Reuters/China Photos Reuters/China Photos

China adds to firings in vaccine scandal

BEIJING -- The Chinese government said Saturday that it has fired six more officials in connection with a scandal over faulty vaccines that has undermined President Xi Jinping and fueled parent-led protests.

The government removed six senior officials from the China Food and Drug Administration for their role in a scandal that left hundreds of thousands of children with faulty vaccines for diphtheria, tetanus and whooping cough. Another four officials accused of wrongdoing were fired Thursday after a meeting of Xi and other Chinese leaders.

The dismissals marked the latest attempt to quell public anger over the incident, which has hurt confidence in the nation's health care system and raised questions about Xi's leadership. Criticism of officials and companies has swelled since news of the defective vaccines emerged on social media in July, and parents have organized protests to demand compensation for the affected families.

While the government has said the children were unharmed, the case has touched a nerve among Chinese parents frustrated by years of similar food and medicine scandals.

In an attempt to ease the anger, Xi and other top officials vowed severe punishments for those involved in the misconduct. They said Thursday that 35 officials would be held accountable.

"Vaccines are a matter of public health and national security," the Politburo Standing Committee, which Xi leads, said in a statement that was published by Xinhua, the official news agency. "This case resulted in a negative impact and exposed many loopholes."

The committee also urged the China Food and Drug Administration and local government agencies to engage in "profound self-criticism."

Xi's personal oversight of the punishments reflected his determination to move beyond the scandal at a difficult moment in his presidency.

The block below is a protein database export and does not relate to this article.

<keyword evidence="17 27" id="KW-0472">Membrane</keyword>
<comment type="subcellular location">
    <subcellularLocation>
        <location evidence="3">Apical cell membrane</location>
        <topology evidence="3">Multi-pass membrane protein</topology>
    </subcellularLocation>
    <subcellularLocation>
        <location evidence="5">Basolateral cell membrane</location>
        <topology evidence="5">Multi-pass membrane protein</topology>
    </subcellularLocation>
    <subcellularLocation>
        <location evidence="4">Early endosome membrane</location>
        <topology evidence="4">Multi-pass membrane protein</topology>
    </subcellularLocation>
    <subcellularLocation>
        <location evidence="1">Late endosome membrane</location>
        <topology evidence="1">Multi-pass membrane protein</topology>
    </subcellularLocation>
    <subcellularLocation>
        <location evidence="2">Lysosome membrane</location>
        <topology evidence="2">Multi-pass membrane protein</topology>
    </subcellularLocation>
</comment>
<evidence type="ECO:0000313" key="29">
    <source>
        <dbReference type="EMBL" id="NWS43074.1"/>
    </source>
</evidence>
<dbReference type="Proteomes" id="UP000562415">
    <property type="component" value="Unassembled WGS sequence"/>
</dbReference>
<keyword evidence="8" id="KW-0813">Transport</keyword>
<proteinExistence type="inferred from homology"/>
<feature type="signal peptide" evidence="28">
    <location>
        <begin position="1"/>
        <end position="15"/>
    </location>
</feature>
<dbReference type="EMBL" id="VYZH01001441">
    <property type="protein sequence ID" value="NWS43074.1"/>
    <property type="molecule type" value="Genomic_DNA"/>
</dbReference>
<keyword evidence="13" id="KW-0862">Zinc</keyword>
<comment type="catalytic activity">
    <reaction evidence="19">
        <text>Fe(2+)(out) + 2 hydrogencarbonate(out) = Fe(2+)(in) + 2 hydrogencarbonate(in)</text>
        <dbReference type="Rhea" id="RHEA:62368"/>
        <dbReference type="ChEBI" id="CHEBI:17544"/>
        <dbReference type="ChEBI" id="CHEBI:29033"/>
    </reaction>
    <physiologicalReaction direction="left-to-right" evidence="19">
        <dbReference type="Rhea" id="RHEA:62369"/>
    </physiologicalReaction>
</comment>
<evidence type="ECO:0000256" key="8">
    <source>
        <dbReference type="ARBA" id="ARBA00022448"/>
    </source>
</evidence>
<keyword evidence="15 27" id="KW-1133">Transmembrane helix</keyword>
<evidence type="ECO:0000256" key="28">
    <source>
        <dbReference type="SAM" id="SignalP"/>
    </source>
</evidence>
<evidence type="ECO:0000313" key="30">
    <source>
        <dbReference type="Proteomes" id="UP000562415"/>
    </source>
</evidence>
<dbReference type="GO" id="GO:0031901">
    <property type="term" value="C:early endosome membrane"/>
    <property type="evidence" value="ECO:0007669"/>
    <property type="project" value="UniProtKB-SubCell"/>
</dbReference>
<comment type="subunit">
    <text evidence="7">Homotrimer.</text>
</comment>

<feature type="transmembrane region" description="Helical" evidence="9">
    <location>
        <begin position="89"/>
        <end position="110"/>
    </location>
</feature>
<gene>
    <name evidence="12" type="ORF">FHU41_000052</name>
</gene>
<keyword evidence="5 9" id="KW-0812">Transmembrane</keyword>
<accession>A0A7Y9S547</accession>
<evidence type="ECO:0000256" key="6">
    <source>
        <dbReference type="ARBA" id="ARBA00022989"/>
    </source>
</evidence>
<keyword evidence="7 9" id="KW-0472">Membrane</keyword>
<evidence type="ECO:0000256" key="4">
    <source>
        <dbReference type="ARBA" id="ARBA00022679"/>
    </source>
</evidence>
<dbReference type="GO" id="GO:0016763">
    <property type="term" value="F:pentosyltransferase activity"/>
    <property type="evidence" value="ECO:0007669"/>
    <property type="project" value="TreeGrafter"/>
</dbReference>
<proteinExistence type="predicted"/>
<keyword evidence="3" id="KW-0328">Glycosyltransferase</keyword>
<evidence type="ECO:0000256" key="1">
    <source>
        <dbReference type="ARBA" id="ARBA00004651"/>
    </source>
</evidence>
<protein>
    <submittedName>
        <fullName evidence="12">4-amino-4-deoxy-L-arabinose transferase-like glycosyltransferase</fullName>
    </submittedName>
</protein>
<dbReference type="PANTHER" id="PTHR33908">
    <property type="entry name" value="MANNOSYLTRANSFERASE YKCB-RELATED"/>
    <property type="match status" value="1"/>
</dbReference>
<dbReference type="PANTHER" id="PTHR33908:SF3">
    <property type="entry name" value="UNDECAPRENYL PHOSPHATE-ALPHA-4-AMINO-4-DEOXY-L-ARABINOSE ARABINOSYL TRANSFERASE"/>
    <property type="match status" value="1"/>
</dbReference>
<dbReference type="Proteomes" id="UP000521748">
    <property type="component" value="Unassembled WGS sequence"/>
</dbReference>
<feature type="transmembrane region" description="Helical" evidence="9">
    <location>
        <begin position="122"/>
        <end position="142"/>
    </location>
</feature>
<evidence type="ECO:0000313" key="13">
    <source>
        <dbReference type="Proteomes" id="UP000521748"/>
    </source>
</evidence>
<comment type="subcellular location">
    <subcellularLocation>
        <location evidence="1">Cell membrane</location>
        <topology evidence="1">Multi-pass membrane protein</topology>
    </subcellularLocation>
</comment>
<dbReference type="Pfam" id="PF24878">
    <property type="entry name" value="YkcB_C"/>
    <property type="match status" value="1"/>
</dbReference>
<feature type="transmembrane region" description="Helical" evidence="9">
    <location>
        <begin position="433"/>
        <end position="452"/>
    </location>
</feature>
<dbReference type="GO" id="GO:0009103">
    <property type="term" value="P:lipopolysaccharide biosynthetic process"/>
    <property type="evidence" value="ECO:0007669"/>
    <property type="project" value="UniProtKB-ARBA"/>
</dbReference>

Xi's critics have grown louder as he has faced a series of troubles, including a heated trade dispute with the United States and a slowing economy. His vast centralization of power has left him especially vulnerable to criticism in moments of crisis, experts say.

"There's no one else to blame when scandals like this erupt," said Jude Blanchette, a political analyst who is a senior adviser at Crumpton Group, an advisory and business-development company.

The government focused its investigation on a drug producer in northeast China, Changchun Changsheng, which was accused of making 252,600 doses of ineffective vaccines. The company's chairwoman and 17 other employees were detained last month in the case, according to state news reports.

Last week, the government said it had discovered that Changchun Changsheng, in Jilin province, had produced a second batch of 247,200 faulty vaccines, for a total of 499,800 doses. Officials say the company falsified data and used expired ingredients. Most of the vaccines were given to children in eastern China.

"In its reckless pursuit of profits, the company committed grave unlawful acts," Xinhua said in a report Thursday.

The six officials at the China Food and Drug Administration who were dismissed Saturday were blamed for failing to catch safety violations at Changchun Changsheng.

The four officials fired Thursday were Bi Jingquan, a former head of the China Food and Drug Administration; Jin Yuhui, a vice governor of Jilin province who oversaw food and drug safety; Li Jinxiu, another Jilin official who supervised food and drug safety; and Liu Changlong, the mayor of Changchun, the provincial capital.

A former top official at the China Food and Drug Administration, Wu Zhen, is subject to a corruption investigation, Xinhua said.

Parents said they were still angry about the vaccines and were skeptical of the government's vow to clean up the industry.

"We don't really care who has been punished," said Min Wen, a father from the southern city of Guangzhou who has pushed the government to compensate the families of children who received the bad vaccines. "We care about who will be responsible for our children."


By Javier C. Hernandez
(Source:; August 19, 2018;
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